Poland currently generates electricity mostly from coal and has some of the worst air quality in Europe
WARSAW, July 13 (Reuters) - Poland's biggest opposition group, the European Coalition, plans to eliminate coal from power production by 2040, its leader said on Saturday as he unveiled pledges ahead of an autumn election to be fought against the coal-friendly, conservative government.
Poland generates electricity mostly from coal and has some of the worst air quality in Europe. The ruling Law and Justice (PiS) party, which won a 2015 election partly on promises to sustain coal, plans to cut the use of the polluting fuel to around 60 percent by 2030 from around 80 percent now.
"We are committed that by 2030 we will eliminate coal in household heating, by 2035 in systemic heating and by 2040 in the energy sector," Grzegorz Schetyna, the European Coalition leader said in a televised speech at the group's convention.
"We must clean Poland up," he said.
Coal has fuelled Poland's economy for years and a promise to support it has been used in previous political campaigns, due to the strength of the coal unions and a large mining workforce.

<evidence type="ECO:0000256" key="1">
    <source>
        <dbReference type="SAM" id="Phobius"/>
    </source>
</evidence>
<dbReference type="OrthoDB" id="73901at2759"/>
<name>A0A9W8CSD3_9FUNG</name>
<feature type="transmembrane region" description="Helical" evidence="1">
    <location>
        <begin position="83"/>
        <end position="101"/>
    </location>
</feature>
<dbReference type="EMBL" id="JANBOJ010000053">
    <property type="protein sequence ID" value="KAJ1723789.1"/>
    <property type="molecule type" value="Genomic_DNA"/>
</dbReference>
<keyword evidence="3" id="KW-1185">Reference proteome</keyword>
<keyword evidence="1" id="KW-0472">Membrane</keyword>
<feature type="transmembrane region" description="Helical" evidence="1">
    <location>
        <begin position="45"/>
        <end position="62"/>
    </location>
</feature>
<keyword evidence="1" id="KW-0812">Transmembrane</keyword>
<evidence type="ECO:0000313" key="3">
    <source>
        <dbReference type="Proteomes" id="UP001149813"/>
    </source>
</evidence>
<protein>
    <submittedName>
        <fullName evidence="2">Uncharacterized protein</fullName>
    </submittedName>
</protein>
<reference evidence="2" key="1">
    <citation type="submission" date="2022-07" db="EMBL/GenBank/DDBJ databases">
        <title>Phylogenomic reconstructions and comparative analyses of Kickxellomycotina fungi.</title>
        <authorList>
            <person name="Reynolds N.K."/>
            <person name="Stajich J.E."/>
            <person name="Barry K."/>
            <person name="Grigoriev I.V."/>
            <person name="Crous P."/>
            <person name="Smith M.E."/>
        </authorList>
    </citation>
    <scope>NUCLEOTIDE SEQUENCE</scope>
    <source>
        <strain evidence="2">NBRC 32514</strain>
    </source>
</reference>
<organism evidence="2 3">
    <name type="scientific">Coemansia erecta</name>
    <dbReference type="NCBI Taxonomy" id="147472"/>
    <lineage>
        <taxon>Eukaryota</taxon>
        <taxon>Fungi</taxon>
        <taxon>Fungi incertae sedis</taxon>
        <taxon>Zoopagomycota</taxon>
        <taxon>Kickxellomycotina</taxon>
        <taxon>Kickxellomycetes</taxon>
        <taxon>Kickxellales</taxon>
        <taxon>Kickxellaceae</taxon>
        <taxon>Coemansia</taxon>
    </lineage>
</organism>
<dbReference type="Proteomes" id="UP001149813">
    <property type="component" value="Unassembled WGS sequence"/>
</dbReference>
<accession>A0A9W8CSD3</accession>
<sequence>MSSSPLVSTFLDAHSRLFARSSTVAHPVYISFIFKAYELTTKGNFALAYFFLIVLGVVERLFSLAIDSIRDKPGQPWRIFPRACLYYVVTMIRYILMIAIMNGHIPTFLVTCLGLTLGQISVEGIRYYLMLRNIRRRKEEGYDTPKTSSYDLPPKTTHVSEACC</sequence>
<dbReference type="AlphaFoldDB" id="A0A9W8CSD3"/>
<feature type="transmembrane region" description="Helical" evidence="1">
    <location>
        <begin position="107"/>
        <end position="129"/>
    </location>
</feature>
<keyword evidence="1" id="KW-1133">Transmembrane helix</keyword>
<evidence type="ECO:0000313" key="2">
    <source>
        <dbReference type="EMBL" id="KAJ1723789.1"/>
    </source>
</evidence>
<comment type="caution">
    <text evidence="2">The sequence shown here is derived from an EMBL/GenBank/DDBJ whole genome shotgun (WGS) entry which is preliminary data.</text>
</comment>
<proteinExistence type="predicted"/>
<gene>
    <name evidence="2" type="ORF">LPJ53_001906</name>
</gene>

However attitudes among Poles have shifted in recent years due to increased awareness of coal's impact on the environment.
Schetyna also promised that if the European Coalition won the election - likely to be held in October or November - it would remove the Sunday trade ban introduced by PiS and raise salaries.
PiS has led in most opinion polls since the 2015 election due to robust social spending. In European elections in May it won 45.4% of votes.
The European Coalition, made up of the Civic Platform formerly led by European Council President Donald Tusk and a group of leftist and rural politicians, was second, with 38.5%.
Schetyna also pledged to "renovate" democracy in one legislative package, in reference to PiS moves to increase control over the judiciary and media which critics say have undermined the democratic system.
Other pledges that counter conservative PiS proposals include the possibility for unmarried couple to register their relationship and stronger women's rights.
"One can talk a lot and promise much," PiS spokeswoman Anita Czerwinska told public television after Schetyna's speech. "We ask for calculations and concrete projects. If these are not revealed, then it could mean that Grzegorz Schetyna is not telling the truth." (Reporting by Agnieszka Barteczko and Pawel Florkiewicz Editing by Ros Russell)
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